The UK moved first, imposing FRS 17–the accounting standard, effective in 2005, which forced balance-sheet transparency of funding status, plus valued assets at market value, according to Moloney. (UK solvency standards are “principles-based rather than prescriptive” and are strictly regulated, although no specific funding ratio is demanded, says Moloney.) The Dutch government then imposed its even-stricter FTK reforms in 2007, which forced a stringent mark-to-market accounting and solvency standards that gave its large pension plans a limited timeframe to fund their plans to 105% levels. The US moved more gradually, implementing accounting rule FAS 158 in 2006, which forced pension over/under funding to be reported as an asset/liability in company financial statements. On the solvency side, it also enacted the Pension Protection Act of 2006, which standardized the timeframe over which a pension had to be fully funded, and limited smoothing of assets and liabilities on the balance sheet, effectively bringing pension volatility to the fore. At the same time, you had analysts beginning to publish smarter views on how pensions should be thought of in a holistic corporate sense, Moloney says—a regulatory, accounting, and awareness onslaught that pushed corporate pensions worldwide towards transparency, solvency, and a greater awareness of pension plan volatility’s affect on the corporate bottom line.

The outcome of the academic paper and government and accounting action varied by country, but the secular trend, in hindsight, is clear: a shift towards asset-liability matching, intended to reduce pension volatility and its subsequent effect on corporate profits. It didn’t happen overnight, of course. “One of the ’97 paper authors was a Mercer guy—so we had a strong voice in-house through the ‘90s,” Moloney says. “To some extent, though, you can push the envelope a little bit, but you can’t go faster than your clients. Accounting standard changes in particular were instrumental in influencing CFO and Treasurer behaviors. In the late 1990s and early 2000s we saw early signs of this, but from 2005 onwards we saw people in earnest really say they need to extend duration and think about a sensible, economic, mark-to-market measure of liabilities.” Markets intervened, however, and complete immunization remains a distant goal for most plans worldwide. “Very few plans have done the Full Monty of 100% hedging,” Moloney says, adding that the current state of LDI thinking can be characterized in one of three boxes, “not necessarily distinct. Box one companies often have open plans, still believe that investment risk-taking defeases cost of delivery of pension benefits for shareholders, and are willing to accept material levels of funding volatility. Box two consists of companies who want to get out of the pension-risk business but are still happy to retain assets and liabilities on the balance sheet in a low-risk mode. Box three, still small but growing strongly, consists of those who want to shrink their exposures through some combination of lump sums and insurance company annuitization.” For boxes two and three, Moloney concludes, “They’re thinking they want 110% funding before de-risking, but they’re at 70% now.”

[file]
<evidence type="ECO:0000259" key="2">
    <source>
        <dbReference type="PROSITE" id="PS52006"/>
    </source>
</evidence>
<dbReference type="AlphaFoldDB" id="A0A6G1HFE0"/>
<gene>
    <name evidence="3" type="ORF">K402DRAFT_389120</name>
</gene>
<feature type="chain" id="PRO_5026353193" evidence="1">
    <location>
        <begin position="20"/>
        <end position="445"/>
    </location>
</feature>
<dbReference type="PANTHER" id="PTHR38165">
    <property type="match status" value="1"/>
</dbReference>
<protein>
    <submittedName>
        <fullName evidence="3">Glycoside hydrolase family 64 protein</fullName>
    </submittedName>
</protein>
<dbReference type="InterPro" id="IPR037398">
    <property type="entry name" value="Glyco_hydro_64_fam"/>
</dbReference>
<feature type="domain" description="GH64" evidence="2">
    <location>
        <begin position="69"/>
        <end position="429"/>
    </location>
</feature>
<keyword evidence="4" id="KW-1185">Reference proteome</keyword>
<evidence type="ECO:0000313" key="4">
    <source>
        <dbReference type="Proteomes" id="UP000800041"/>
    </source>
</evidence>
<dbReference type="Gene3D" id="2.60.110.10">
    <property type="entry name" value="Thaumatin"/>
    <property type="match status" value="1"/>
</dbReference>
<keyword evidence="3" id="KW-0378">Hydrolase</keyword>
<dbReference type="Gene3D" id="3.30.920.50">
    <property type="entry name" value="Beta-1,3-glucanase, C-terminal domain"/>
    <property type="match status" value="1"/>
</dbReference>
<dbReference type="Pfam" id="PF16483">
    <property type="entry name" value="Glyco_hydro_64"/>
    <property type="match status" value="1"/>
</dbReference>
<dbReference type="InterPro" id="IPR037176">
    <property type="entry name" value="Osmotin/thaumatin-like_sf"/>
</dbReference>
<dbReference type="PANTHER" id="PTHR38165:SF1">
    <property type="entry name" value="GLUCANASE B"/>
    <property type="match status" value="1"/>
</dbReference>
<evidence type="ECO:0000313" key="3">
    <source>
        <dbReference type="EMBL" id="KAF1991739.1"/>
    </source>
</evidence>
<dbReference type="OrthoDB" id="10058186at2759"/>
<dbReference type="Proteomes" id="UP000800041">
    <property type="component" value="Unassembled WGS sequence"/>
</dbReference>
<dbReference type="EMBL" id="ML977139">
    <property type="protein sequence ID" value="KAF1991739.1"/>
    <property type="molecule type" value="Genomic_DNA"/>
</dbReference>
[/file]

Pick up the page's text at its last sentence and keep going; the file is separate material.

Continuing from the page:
That problem is where the LDI market stands today. Whether the myriad regulation and accounting standards—the real-world output of LDI’s founding document—have increased the stability of the defined-benefit pension system at the expense of corporate robustness is debatable. That they have changed the face—and portfolio construction—of corporate pension plans worldwide is not debatable at all. 

-Kip McDaniel